On September 25th, I, Ashanti Scott, along with my mother, Representative Attica Scott, Shameka Parrish-Wright, and other protestors and students were wrongfully arrested. We were arrested while seeking refuge in a nearby church after protesting the immense injustice served in Breonna Taylor’s case. Not only were we grossly overcharged, but we were inexcusably and wrongfully arrested. My mother, a fierce advocate who so believed in justice for Breonna Taylor that she wrote and introduced Breonna’s Law to curb unlawful entry and criminalization. As a result, she was targeted by the Louisville Police Department and so was I in a retributive attempt for justice. As a result, we have been facing a Class D felony among other misdemeanors - charges that have threatened my scholarship and financial aid. As a University of Louisville student, I am so appreciative of fellow students and the student government association standing by me, my family, and the other advocates. Because of their support, yesterday, we received news that the Class D felony charges were dropped -- but the misdemeanor charges were not. More still needs to be done and I need your support in ensuring I don’t lose my ability to continue my studies. Therefore, I not only demand all charges against my fellow students, elected representatives, and other protestors are dropped immediately; but that the University of Louisville understands the bogus nature of these charges and allows me to retain my higher education funding. As you stand with me in this fight to honor Breonna Taylor’s life and achieve racial equity in our community, please know that I appreciate not having to carry this burden of wrongful felony charges alone. Please let the University of Louisville know that it has the opportunity to stand on the right side of this moment by allowing me to continue my studies.
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  • Justice for the Bruce Family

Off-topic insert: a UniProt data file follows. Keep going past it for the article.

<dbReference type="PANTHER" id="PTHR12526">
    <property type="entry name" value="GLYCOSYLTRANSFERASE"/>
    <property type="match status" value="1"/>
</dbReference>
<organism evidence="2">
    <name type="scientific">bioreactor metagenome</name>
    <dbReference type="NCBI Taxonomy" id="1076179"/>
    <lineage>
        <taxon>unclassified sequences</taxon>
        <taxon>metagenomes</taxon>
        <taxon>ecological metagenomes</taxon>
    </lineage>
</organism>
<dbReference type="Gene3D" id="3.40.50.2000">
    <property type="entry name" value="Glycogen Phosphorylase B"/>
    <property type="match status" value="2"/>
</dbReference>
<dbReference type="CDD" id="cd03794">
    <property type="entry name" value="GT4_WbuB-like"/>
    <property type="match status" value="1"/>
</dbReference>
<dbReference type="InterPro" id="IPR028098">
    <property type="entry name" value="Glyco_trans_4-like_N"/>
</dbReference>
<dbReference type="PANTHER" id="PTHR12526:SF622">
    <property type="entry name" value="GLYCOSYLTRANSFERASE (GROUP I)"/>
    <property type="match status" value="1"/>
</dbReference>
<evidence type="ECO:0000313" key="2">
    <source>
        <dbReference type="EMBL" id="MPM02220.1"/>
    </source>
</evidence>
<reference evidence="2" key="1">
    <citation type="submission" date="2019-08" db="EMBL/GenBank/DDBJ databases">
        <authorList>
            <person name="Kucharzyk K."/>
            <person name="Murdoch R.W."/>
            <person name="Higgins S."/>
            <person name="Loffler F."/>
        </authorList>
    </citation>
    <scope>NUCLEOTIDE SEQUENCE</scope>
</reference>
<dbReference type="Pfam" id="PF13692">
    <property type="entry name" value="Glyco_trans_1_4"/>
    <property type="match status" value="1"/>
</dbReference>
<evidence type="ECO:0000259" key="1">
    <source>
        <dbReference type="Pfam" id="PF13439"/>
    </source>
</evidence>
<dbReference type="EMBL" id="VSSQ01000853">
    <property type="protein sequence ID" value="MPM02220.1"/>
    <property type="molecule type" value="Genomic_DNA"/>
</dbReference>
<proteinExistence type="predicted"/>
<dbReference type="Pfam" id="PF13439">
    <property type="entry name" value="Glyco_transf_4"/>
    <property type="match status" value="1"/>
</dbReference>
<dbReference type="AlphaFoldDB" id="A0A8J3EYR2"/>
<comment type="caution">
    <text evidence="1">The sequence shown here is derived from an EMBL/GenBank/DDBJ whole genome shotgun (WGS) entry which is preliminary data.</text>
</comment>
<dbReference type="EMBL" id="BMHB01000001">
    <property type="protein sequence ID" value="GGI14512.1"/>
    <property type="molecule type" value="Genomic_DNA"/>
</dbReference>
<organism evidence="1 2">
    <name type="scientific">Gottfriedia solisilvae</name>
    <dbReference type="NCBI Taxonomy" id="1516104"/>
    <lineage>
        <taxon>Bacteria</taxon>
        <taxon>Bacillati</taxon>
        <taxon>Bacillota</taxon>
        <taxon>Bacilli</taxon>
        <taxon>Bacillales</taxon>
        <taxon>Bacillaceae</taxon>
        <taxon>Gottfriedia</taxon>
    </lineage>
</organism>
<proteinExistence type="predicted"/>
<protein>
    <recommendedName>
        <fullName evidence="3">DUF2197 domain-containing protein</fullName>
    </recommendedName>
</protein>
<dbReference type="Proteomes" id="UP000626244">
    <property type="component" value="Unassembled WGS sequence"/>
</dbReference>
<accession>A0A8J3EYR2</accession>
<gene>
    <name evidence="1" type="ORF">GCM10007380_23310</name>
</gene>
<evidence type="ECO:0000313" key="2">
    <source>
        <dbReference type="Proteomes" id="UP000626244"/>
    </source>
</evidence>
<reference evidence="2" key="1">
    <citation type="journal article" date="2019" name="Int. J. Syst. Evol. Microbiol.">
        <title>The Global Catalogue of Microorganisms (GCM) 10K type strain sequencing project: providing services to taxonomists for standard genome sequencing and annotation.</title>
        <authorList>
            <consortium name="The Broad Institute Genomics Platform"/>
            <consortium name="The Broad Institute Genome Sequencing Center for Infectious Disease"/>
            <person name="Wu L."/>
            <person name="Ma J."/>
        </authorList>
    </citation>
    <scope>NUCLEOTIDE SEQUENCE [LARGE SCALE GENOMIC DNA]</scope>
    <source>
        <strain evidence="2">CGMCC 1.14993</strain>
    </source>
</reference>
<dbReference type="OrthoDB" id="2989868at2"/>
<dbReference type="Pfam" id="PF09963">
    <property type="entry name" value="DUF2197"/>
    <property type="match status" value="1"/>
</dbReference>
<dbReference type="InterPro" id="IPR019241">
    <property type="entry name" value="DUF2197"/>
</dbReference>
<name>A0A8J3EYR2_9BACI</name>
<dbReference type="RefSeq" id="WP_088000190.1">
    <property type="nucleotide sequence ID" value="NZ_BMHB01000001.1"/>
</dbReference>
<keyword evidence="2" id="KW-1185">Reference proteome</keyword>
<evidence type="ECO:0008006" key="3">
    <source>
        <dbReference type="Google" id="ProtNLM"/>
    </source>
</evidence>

UPDATE: On Tuesday, April 6th, the Manhattan Beach City Council voted against issuing a public apology to the Bruce Family for the unjust taking of their land in 1924 due to them being Black and bringing together Black patrons in Manhattan Beach. During a March 16th city council meeting, Mayor Suzanne Hadley said in response to the apology, “We do not want to ignore the past but we do not want it embroidered in a scarlet ‘R’ upon our chest,” later saying “I hear all of you who want an apology... I’m not litigious, I have not contributed to decades of case law around a single word. My hands are clean. But that word is a club that we can be handing to people to beat us with.” The majority of public comments and letters sent in during the council meeting showed support for a public apology. Still, the city council voted in favor of not apologizing, passing 4-1. Despite all of the voices who showed up to support the apology, despite the importance of an apology for reparative measures and true acknowledgment of harm done, the city of Manhattan Beach and its council members decided to recommit to racism and anti-Blackness with their own votes. When something as simple as an apology cannot be given, we have to ask ourselves “why?” And “who does this benefit?” We know that communities protect one another by voting in favor of repairing relationships and histories, yet Manhattan Beach refuses to condemn racism, to apologize for its racist past, or to acknowledge the ways in which racism and white supremacy continue to show up in Manhattan Beach today. Black joy, Black pain, Black experiences deserve a place in this community who has now, for almost 100 years, made intentional efforts to silence and erase us. We will stay put until the work is done. Until there is restitution for years of civil and human rights violations against the Bruce family, and restoration and return of their land. Original message: Manhattan Beach owes the Bruce family much more than an apology. Once the owners of one of the few thriving beach resorts that Black Angelenos were allowed to patronize in the early 1900s, Willa and Charles Bruce were not only subjected to escalating racist attacks from the city’s local Klu Klux Klan, but were eventually forced off their land by Manhattan Beach’s own Board of Trustees. Although the Board of Trustees claimed at the time that they needed the land to build a park, we know the real reason the Bruces lost their land. From Tulsa to Forsyth County, Black people’s attempts to build economic security for themselves in this country have been haunted by white terrorist violence. The land that the Bruces were forced off is no different, and represents just a tiny fraction of the nearly 11 million acres of land that Black people once had, but lost, due to fraud, deception and outright violence during the Jim Crow era. Now, after a recent acknowledgment from the Manhattan Beach City Council of the injustice the Bruce family has faced at the hands of the city for generations, some residents are proposing that a boutique hotel be constructed on the land as a form of restitution. That’s not right. That’s why Justice for Bruce's Beach is partnering with Black Lives Matter to let Manhattan Beach City Council know that if they want to rectify the harms of the past, they must meet the full demands of Manhattan Beach’s Black residents for restoration, restitution and reparations today. The Bruces’ land and business should have been the foundation of their family’s ability to build wealth, and to take care of themselves and each other. Instead, it became a source of riches for others. Not only did the city of Manhattan Beach take the Bruces’ land in order to preserve the neighborhood’s whiteness, but they vastly underpaid them and other Black property owners like them for the value of the land and the businesses that were taken from them. Today, with Manhattan Beach’s inflated and unaffordable housing, Black people make up just about 0.8% of the city’s population. That’s why the proposals for the construction of a boutique hotel that will likely remain out of the reach of most of its Black residents as a form of restitution for the city’s history of violence is a slap in the face. The fact is, Manhattan Beach won't be able to make amends for its racist past without restoring the land back to the Bruces, paying the Bruces restitution and paying reparations to its Black residents for blatantly discriminating against our community and making it impossible for us to own land in the area. Now more than ever, institutions like the Manhattan Beach City Council need to make good on their commitment to Black communities, and we’re starting by demanding that they meet our residents’ full demands for restoration restitution and reparations today. As protests against police violence continue, more and more institutions are coming out with statements to denounce racism. Many of those institutions are the exact same ones who have orchestrated the erosion of Black wealth and property for decades, if not centuries. Sign now to let Manhattan Beach City Council that fighting for racial justice is so much more than an anti-racism statement. It requires dedication and action behind those words. Declaring support of Black people isn’t enough and task forces and modified street signs won’t pacify us. If the city council truly believes Black lives matter, it must meet the full demands of its Black and Indigenous constituents for restoration, restitution and reparations in Manhattan Beach immediately. Thank you, Kavon Ward Founder, Justice for Bruce's Beach Chief Duane ‘Yellow Feather’ Spokesman and Historian for The Bruce Family Patrisse Cullors Co-Founder, Black Lives Matter Ronald Clinton Co- Founder, MBUSD Community Panel for Equity (MB4E)